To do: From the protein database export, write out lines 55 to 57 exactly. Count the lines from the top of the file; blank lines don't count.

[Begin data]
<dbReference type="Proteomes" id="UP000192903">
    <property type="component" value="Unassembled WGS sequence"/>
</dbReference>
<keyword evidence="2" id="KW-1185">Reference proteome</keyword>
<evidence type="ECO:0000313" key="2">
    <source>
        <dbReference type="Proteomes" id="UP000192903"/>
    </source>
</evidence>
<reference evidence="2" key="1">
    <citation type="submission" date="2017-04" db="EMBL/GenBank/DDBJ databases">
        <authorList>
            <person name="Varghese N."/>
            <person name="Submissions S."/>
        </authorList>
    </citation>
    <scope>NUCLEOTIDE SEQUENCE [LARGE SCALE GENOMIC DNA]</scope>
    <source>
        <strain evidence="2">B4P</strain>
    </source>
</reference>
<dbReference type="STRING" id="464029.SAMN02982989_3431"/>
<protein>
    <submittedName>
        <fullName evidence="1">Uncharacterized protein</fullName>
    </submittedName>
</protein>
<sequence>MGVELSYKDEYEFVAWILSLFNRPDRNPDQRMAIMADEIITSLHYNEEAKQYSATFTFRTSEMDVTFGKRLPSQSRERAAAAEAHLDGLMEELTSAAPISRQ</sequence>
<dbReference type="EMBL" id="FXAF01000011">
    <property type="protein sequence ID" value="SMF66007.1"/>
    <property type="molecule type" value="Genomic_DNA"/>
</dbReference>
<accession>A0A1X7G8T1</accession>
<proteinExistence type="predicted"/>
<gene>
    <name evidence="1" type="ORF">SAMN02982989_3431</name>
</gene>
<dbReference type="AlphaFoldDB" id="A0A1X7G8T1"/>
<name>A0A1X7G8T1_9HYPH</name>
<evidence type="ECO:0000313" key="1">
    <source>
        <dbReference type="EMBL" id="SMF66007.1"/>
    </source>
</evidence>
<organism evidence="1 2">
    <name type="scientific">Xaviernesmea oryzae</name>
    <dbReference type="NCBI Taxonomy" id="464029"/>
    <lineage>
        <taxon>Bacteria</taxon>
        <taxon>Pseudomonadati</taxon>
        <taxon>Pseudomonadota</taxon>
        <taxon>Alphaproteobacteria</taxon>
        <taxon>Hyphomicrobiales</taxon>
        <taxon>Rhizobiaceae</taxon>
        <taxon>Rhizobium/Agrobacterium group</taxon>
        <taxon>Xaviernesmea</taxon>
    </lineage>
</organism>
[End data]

        <taxon>Rhizobium/Agrobacterium group</taxon>
        <taxon>Xaviernesmea</taxon>
    </lineage>